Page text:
In the same article, high school guidance counselor Colleen Nisbet tells the reporter about how phones distract from real people and intimate connections: “Lunch was always a very social time when students were interacting and letting out some energy. Now they sit with their phones out and barely talk to each other.”

Experts have long linked isolation to depression. Quality time with other people can improve a person’s mood and well-being. As Brian Primack, director of the University of Pittsburgh’s Center for Research on Media, Technology, and Health, said, “If smartphones are getting between an adolescent and her ability to engage in and enjoy face-to-face interaction—and some studies suggest that’s happening—that’s a big deal.”

Smartphones Accelerate Our Temptation to Compare

The Time author features Nina Langton, a teen who has it all but still struggles with depression, to the point of attempting suicide. The culprit? Doctors and her parents pinpointed her smartphone’s access to social media that allowed her to compare herself to the beautiful, no-doubt-filtered photos of models on social media. Who can blame her? I’ve closed a Kardashian Instagram feed feeling kinda bummed, too.

Adults reading this have two things going for them that “tweens” and teenagers today don’t: They neither grew up with instant access to “other” worlds via social media and smartphones, nor do they (typically) lack the ability to understand the facade of those things. Adults know Instagram isn’t exactly real life and typically can make peace with it if they’re grounded and mentally healthy.

For teenagers, I suspect it’s more like living in “The Truman Show”: They’ve grown up looking at Instagram, Twitter, and Snapchat so much that it is real to them. This is dangerous and a breeding ground for depression, loneliness, and other problems.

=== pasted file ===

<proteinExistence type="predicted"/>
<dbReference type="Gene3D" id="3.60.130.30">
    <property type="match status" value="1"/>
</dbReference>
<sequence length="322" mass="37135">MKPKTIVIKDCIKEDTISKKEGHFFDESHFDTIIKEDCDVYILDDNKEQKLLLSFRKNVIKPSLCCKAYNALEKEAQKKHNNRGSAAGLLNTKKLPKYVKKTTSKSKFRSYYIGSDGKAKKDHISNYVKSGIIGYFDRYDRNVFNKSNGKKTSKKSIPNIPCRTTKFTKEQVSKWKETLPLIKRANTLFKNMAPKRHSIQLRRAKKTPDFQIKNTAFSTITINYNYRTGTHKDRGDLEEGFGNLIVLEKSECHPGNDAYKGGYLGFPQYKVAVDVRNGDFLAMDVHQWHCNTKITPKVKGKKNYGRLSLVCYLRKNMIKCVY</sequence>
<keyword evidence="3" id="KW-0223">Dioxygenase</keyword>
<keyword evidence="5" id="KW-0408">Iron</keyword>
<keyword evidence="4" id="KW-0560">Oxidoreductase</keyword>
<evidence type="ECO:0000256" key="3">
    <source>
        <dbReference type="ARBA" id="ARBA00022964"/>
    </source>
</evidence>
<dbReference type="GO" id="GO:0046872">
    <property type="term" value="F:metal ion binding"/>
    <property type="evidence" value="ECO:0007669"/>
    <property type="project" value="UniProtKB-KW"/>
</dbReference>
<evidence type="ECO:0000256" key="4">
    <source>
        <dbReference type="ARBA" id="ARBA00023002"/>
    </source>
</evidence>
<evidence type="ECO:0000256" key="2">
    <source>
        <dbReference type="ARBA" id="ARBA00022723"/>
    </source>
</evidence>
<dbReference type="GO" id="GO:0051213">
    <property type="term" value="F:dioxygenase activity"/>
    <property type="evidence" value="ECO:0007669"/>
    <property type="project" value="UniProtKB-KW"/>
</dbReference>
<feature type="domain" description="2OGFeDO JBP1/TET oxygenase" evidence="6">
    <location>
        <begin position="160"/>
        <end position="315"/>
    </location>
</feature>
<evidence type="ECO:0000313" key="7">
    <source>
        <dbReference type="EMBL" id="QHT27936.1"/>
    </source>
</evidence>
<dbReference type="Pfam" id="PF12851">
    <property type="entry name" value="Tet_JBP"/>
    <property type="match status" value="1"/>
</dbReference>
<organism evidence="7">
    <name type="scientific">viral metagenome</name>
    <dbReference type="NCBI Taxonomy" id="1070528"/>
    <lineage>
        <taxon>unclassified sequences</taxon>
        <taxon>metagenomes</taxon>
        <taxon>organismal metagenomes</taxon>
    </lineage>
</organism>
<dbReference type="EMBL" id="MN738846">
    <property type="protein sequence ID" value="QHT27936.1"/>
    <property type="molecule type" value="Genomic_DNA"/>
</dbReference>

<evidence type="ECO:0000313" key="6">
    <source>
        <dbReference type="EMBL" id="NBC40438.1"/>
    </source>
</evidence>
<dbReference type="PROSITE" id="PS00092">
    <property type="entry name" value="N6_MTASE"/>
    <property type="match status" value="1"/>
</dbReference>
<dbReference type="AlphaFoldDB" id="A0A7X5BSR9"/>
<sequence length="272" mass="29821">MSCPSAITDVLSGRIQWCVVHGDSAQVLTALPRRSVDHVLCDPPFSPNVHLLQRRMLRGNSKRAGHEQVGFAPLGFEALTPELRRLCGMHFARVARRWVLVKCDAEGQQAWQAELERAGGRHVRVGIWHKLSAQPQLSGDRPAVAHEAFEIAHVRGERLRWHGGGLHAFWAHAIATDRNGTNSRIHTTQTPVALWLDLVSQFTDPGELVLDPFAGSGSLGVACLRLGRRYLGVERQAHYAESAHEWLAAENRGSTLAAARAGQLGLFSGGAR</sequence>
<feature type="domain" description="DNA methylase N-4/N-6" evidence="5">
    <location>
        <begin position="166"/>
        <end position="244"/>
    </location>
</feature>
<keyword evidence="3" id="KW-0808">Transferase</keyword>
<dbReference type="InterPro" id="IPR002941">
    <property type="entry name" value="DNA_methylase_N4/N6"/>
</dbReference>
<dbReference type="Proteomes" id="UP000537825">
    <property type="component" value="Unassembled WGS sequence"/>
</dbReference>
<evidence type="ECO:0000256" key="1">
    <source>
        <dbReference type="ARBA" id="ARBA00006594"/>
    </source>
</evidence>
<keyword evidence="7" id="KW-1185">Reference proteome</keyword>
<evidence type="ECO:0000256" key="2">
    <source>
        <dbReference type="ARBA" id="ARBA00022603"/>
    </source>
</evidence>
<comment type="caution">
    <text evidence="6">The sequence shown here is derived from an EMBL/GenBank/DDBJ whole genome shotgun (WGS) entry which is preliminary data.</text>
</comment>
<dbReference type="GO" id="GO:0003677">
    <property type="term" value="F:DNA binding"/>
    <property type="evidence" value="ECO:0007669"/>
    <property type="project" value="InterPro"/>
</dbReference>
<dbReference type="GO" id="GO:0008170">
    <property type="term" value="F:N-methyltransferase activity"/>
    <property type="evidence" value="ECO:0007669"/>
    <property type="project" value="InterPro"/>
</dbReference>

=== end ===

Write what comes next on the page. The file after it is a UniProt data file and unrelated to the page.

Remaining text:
Not All Kids Need Phones, Either

Finally, I haven’t given my son a smartphone yet because he doesn’t need it. Really. Does any 10-year-old? Grant it, my son is homeschooled, so he’s around home a little more than other kids are, but he is a member of three instructional co-ops and multiple extracurricular activities, including a baseball league that has two practices and a game once a week.

We have an emergency cell phone at the house if I skip out for a few minutes, so he can call if he needs. Still, I don’t see a pressing logistical need. His desire to be just like his friends, while important, doesn’t outweigh my other concerns. If you think your tween really needs a smartphone, ask yourself: How did you survive your childhood without one?

Is my son old-fashioned? Am I? Am I setting him up to be unprepared and nerdy? Perhaps. He’s not a perfect kid, but he’s also kind, enthusiastic, well-adjusted, and hilarious. This may or may not be due to the fact that he lacks a smartphone, but with the tsunami of choices ahead when he does get one, regarding apps, social media, videogames and more, I’m not prone to welcoming a device that might upset that balance just yet. Particularly when the only pressing reason to do so is just to be like everyone else.

Nicole Russell is a senior contributor to The Federalist. She lives in northern Virginia with her four kids. Follow her on Twitter @russell_nm.